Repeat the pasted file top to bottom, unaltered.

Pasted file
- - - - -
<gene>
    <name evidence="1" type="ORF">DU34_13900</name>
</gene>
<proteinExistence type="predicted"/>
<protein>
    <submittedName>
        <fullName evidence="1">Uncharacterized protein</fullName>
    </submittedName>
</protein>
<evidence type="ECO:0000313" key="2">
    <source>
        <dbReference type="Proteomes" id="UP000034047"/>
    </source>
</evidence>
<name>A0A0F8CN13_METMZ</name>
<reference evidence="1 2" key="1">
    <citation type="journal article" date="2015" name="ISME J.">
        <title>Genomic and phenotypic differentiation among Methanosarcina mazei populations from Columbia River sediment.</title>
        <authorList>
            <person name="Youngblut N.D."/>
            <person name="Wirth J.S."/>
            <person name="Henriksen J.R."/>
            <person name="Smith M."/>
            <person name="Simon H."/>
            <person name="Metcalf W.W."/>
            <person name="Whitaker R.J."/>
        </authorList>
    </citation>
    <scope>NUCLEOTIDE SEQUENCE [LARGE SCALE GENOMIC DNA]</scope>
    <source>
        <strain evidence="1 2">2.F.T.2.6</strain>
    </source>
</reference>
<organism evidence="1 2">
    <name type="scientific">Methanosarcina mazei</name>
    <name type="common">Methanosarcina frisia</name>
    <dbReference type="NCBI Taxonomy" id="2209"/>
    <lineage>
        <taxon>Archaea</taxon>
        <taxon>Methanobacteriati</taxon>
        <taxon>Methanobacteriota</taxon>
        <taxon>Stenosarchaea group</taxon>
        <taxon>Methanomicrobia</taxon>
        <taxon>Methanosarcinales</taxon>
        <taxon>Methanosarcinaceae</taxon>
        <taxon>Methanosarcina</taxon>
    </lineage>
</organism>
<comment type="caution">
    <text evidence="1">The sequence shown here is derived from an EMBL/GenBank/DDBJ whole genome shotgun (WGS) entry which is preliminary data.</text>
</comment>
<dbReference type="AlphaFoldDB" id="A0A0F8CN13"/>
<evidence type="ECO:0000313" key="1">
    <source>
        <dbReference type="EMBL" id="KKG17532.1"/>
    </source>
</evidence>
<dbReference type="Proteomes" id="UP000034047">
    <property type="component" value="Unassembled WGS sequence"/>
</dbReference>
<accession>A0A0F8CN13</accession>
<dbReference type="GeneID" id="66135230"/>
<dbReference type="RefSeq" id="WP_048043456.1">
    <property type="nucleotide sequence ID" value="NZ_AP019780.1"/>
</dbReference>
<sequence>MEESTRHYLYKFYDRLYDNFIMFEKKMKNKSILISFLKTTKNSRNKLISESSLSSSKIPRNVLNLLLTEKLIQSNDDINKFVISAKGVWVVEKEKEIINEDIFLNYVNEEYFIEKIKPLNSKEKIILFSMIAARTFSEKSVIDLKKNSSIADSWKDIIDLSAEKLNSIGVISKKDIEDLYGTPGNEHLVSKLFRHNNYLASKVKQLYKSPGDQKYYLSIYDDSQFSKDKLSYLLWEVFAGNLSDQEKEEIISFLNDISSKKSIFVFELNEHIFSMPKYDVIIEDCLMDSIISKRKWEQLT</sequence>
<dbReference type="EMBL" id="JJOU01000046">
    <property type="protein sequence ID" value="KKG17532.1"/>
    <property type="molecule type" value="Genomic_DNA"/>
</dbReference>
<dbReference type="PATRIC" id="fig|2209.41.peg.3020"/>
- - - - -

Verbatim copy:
<gene>
    <name evidence="1" type="ORF">DU34_13900</name>
</gene>
<proteinExistence type="predicted"/>
<protein>
    <submittedName>
        <fullName evidence="1">Uncharacterized protein</fullName>
    </submittedName>
</protein>
<evidence type="ECO:0000313" key="2">
    <source>
        <dbReference type="Proteomes" id="UP000034047"/>
    </source>
</evidence>
<name>A0A0F8CN13_METMZ</name>
<reference evidence="1 2" key="1">
    <citation type="journal article" date="2015" name="ISME J.">
        <title>Genomic and phenotypic differentiation among Methanosarcina mazei populations from Columbia River sediment.</title>
        <authorList>
            <person name="Youngblut N.D."/>
            <person name="Wirth J.S."/>
            <person name="Henriksen J.R."/>
            <person name="Smith M."/>
            <person name="Simon H."/>
            <person name="Metcalf W.W."/>
            <person name="Whitaker R.J."/>
        </authorList>
    </citation>
    <scope>NUCLEOTIDE SEQUENCE [LARGE SCALE GENOMIC DNA]</scope>
    <source>
        <strain evidence="1 2">2.F.T.2.6</strain>
    </source>
</reference>
<organism evidence="1 2">
    <name type="scientific">Methanosarcina mazei</name>
    <name type="common">Methanosarcina frisia</name>
    <dbReference type="NCBI Taxonomy" id="2209"/>
    <lineage>
        <taxon>Archaea</taxon>
        <taxon>Methanobacteriati</taxon>
        <taxon>Methanobacteriota</taxon>
        <taxon>Stenosarchaea group</taxon>
        <taxon>Methanomicrobia</taxon>
        <taxon>Methanosarcinales</taxon>
        <taxon>Methanosarcinaceae</taxon>
        <taxon>Methanosarcina</taxon>
    </lineage>
</organism>
<comment type="caution">
    <text evidence="1">The sequence shown here is derived from an EMBL/GenBank/DDBJ whole genome shotgun (WGS) entry which is preliminary data.</text>
</comment>
<dbReference type="AlphaFoldDB" id="A0A0F8CN13"/>
<evidence type="ECO:0000313" key="1">
    <source>
        <dbReference type="EMBL" id="KKG17532.1"/>
    </source>
</evidence>
<dbReference type="Proteomes" id="UP000034047">
    <property type="component" value="Unassembled WGS sequence"/>
</dbReference>
<accession>A0A0F8CN13</accession>
<dbReference type="GeneID" id="66135230"/>
<dbReference type="RefSeq" id="WP_048043456.1">
    <property type="nucleotide sequence ID" value="NZ_AP019780.1"/>
</dbReference>
<sequence>MEESTRHYLYKFYDRLYDNFIMFEKKMKNKSILISFLKTTKNSRNKLISESSLSSSKIPRNVLNLLLTEKLIQSNDDINKFVISAKGVWVVEKEKEIINEDIFLNYVNEEYFIEKIKPLNSKEKIILFSMIAARTFSEKSVIDLKKNSSIADSWKDIIDLSAEKLNSIGVISKKDIEDLYGTPGNEHLVSKLFRHNNYLASKVKQLYKSPGDQKYYLSIYDDSQFSKDKLSYLLWEVFAGNLSDQEKEEIISFLNDISSKKSIFVFELNEHIFSMPKYDVIIEDCLMDSIISKRKWEQLT</sequence>
<dbReference type="EMBL" id="JJOU01000046">
    <property type="protein sequence ID" value="KKG17532.1"/>
    <property type="molecule type" value="Genomic_DNA"/>
</dbReference>
<dbReference type="PATRIC" id="fig|2209.41.peg.3020"/>